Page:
Message 7

Wow, what a week. From arriving and finding that as many physicians that want to come would be welcomed to work in NOLA, to the adventure of finding a place to work and stay, to the shock of caring for patients who’ve lost everything. I want to go back. A week is too short. It’s just in the last day that I felt like I could start to understand what they’re physically experiencing by going into the rubble of a building. It takes seeing the mourning in the pastor’s eyes looking at his church, then the striking contrast to awe in the hope he has in Christ when he’s leading the young volunteers serving hot meals, giving out cleaning supplies, offering clothes, and hope that they can rebuild. Only in that last day did I understand that these folks are suffering severe physical ailments without the typical signs of sickness.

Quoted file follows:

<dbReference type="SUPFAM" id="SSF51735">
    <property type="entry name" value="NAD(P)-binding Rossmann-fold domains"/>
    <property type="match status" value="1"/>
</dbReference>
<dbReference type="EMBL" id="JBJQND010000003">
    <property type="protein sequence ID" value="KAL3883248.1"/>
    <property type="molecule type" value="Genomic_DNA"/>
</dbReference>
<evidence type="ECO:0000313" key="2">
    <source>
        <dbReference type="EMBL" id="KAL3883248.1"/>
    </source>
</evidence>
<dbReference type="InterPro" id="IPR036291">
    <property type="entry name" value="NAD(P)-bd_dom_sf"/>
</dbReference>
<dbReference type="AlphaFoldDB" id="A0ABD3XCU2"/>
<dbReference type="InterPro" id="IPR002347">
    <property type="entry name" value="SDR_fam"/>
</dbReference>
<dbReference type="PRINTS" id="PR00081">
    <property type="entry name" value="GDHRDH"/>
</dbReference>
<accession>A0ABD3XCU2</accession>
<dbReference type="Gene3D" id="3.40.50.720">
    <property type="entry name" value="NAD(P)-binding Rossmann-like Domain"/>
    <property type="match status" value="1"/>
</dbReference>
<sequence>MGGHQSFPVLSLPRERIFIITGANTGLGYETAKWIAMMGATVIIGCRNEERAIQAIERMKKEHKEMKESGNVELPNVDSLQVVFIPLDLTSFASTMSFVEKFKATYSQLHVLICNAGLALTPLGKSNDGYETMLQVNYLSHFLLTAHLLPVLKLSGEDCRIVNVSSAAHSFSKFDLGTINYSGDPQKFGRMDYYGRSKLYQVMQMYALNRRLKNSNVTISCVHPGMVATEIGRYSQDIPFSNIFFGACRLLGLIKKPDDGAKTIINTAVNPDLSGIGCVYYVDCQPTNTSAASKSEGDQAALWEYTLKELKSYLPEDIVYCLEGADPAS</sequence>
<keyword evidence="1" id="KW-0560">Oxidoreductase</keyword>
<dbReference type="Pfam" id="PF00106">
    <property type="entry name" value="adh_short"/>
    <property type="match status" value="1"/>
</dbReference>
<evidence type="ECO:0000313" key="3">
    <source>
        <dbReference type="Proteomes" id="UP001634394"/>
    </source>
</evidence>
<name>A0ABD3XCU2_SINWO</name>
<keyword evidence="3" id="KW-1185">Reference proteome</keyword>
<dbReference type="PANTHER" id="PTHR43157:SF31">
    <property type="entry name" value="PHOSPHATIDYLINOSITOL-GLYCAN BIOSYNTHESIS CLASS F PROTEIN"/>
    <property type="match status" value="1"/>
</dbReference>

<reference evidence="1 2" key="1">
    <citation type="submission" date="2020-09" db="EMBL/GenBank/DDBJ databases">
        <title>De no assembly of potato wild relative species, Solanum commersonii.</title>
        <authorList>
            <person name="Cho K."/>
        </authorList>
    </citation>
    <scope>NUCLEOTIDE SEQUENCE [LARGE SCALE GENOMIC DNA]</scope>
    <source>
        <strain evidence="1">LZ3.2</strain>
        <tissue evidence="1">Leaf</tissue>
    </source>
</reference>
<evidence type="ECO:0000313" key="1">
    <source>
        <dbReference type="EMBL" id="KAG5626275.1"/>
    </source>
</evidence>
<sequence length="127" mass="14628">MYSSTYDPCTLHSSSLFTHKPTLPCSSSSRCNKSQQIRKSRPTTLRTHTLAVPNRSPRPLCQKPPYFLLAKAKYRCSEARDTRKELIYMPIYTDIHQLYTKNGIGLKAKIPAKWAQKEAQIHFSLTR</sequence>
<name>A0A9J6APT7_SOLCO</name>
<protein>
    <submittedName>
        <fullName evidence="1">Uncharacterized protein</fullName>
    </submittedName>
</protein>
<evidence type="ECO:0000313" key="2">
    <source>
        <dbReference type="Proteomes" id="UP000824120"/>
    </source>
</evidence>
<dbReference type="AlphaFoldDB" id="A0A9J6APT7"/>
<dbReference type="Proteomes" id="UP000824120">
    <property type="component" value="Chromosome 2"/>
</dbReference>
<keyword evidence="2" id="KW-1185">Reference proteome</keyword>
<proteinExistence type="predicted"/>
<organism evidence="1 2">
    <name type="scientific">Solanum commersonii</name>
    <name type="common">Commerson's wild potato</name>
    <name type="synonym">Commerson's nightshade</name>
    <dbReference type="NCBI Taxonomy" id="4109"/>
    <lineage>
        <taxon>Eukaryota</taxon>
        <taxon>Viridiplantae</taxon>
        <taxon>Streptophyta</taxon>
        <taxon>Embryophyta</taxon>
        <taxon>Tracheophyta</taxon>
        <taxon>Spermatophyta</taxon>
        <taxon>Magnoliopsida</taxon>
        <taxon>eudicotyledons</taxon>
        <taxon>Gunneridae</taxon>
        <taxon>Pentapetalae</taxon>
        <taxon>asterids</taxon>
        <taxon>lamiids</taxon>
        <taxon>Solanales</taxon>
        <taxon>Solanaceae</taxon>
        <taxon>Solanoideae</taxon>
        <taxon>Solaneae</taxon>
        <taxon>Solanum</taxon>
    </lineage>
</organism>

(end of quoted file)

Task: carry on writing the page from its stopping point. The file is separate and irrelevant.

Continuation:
Hundreds of patients without signs but relating significant symptoms of conjunctivitis, pharyngitis, bronchitis, and contact dermatitis from exposure to the mold spores in their homes, and accidental contact with the shin-deep mud left by the flood and the oil slick that spread.

Many received their medication in the shelters a month ago, but I heard over and over: I have 6 pills left, I have 4 pills left. I had nothing to give many of them but a prescription, instructions to go to the nearest indigent health clinic to where they were living, and prayer and compassion. SO FRUSTRATING, but a realistic problem for these people who’d lost their health insurance with their jobs.

We are thankful God has given us this opportunity to serve and we now pass the baton on to our next team, who will be arriving this weekend. We pray that God will continue to give them hope in their great lost.